Interviews From A Public Breakup
Man: We were at the park when she confessed that she had been sleeping with another man. She confessed that she had begun to love him more than she loved me. She confessed that she wanted to leave me and hope that I wouldn’t take it the wrong way. She implied that he was better in bed. She always tries to belittle me in the smallest way. I sat down and put my head in my hands. I was shaking — not in anger, but shock and disbelief. How could she have done this to me after two years of going out? I asked her the only thing I could think of: Why? She didn’t say anything. She was quiet. Her silence made me angry, I wanted to tear something apart, but she had already torn us apart with her confession. I saw her walk away from me and that made me furious. She was letting me know of the physical distance she had established between her and me. I wish she’d tripped over that dog. Oh, God, if only she had kept this to herself, if only she had not told me.
Woman: We were at the park over by the bridge when I felt the need to confess to my then-boyfriend that I had slept with another man for a couple of nights while he was out of town. I don’t know why I said it, but I did, and I let it slip that I wasn’t feeling connected with him anymore. I told him that the sex wasn’t that great — the other man — but I think he took it the wrong way. He sat down and didn’t talk for a while and that unsettled me, but he asked me why and I couldn’t give him a straight answer so I kept my mouth shut, just in case he decided to do something stupid. He was shaking so bad I thought he was going to punch something so I kind of kept my distance, just out of arm’s reach, but close enough for us to whisper. I almost tripped over a dog when I took a step back. I want to be friends with him, but I don’t think he heard me over that girl crying. He was muttering to himself about wishing that he had never heard me say that I slept with someone else or something, but really, I’d love to be friends with him, we had so much history together.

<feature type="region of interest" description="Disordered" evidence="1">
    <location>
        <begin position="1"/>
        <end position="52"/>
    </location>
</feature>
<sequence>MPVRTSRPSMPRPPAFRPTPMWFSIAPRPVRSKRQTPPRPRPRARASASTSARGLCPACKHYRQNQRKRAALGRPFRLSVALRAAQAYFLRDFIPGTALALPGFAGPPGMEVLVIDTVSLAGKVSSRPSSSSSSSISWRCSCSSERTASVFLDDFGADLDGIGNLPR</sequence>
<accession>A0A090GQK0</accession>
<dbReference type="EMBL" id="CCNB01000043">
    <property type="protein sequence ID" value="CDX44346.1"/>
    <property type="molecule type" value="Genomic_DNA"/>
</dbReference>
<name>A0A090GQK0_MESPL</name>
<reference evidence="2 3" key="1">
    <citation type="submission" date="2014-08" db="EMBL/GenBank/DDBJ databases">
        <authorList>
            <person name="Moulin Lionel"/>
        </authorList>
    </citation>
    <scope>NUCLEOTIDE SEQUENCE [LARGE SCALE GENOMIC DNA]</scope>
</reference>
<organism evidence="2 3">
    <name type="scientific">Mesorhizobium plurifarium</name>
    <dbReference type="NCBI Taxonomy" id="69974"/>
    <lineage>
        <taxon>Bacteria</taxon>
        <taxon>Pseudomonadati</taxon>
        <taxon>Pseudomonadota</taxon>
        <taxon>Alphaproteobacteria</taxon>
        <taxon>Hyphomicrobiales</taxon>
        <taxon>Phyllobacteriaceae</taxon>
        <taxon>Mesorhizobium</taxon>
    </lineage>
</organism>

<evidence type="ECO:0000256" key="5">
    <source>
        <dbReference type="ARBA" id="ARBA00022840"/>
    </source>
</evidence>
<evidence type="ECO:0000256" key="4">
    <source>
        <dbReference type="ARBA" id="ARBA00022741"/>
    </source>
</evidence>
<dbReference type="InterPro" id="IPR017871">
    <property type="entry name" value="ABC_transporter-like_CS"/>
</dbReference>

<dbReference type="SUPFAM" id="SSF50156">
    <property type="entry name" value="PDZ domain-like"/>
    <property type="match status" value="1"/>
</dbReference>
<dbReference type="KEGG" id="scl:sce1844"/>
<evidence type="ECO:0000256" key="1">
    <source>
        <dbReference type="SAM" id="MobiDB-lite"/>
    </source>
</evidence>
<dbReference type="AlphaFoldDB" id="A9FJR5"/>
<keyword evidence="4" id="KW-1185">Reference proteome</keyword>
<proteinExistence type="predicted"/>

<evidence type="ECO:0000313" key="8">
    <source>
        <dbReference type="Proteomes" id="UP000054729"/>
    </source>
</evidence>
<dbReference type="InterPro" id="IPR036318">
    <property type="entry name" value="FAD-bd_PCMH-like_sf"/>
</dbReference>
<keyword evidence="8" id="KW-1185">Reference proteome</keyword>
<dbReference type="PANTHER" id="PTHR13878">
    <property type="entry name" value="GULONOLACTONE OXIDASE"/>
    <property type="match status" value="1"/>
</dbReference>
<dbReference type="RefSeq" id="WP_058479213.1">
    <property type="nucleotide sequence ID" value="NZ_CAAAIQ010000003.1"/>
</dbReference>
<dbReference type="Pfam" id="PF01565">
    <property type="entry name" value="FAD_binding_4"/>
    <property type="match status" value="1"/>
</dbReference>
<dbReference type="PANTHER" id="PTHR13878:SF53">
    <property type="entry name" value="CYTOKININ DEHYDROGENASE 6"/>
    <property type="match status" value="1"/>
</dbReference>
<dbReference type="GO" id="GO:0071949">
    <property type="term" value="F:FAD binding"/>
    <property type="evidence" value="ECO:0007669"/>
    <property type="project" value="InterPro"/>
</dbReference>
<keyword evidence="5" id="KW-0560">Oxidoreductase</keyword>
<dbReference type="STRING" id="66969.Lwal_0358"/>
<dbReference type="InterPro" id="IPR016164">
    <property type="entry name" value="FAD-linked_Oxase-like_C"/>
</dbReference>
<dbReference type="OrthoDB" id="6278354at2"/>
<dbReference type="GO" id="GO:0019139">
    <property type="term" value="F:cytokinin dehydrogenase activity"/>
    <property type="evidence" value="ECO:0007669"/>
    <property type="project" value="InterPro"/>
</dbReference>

Boy: I was in the park playing with my friends when I saw this man sit down and start to cry like a little girl so I dropped what I was doing to spy on them and he really was crying! The lady said something about sleeping, so I think she overslept for their date, I think. The guy is a wuss! I ran to my friends and told them to come with me to watch a grown up cry and we ran into the slide to watch him. Someone hit me and yelled, “Cooties, you have cooties,” and I ran after them to tag them back and when I looked over my shoulder, the man and the woman were gone.
Girl: I was in the park with my sister when I saw a woman do something mean to this guy. He looked like my dad but he wasn’t, I think my dad is stronger than he is. The woman said, “I feel that we aren’t connecting anymore,” what does that mean? Here, let me touch your arm, are we connected? Maybe they should’ve hugged, I don’t know. I asked my sister what was going on and she thought they were “breaking up.” I asked her what that meant too, but she shushed me and I felt angry. It was our time to play — she always does this to me, she thinks she’s too good for me. I kicked her and she hit me on the arm and I cried, so I ran away from her.
Old Man: I always take a walk around this time and watch the ships pass by over here on this bench. What? Oh, yes, there was a couple over there, by the fountain, just out of earshot. My hearing isn’t so good but my eyes are still like a hawk’s. Did I tell you I used to be in the Navy? I shot down maybe ten of those Nazi pla — oh, yes, the couple, yes. They were over there on the fountain and I think he was proposing to his girlfriend, yes, I think that was it. She must’ve said no because he sat there with his head in his hands, the poor kid. I proposed to my wife in front of my high school buddies just before I went off to war, did you know that? I can still remember what she wore that day, I have a picture of her. Here, take a look at her, isn’t she a beauty? Yes, when I got back from the war, let me tell you, I did the best I could for her. We’ve been together for 68 years and haven’t looked back. That boy over there, he’s a lucky boy, because that girl was headstrong enough to realize how serious a marriage is, she knew he wasn’t the right one. Poor boy, I’m sure he’ll find someone someday to have kids with. I saw a group kids over by the playground running after each other and said to myself, never again will I have kids. Say, what about you, do you have children?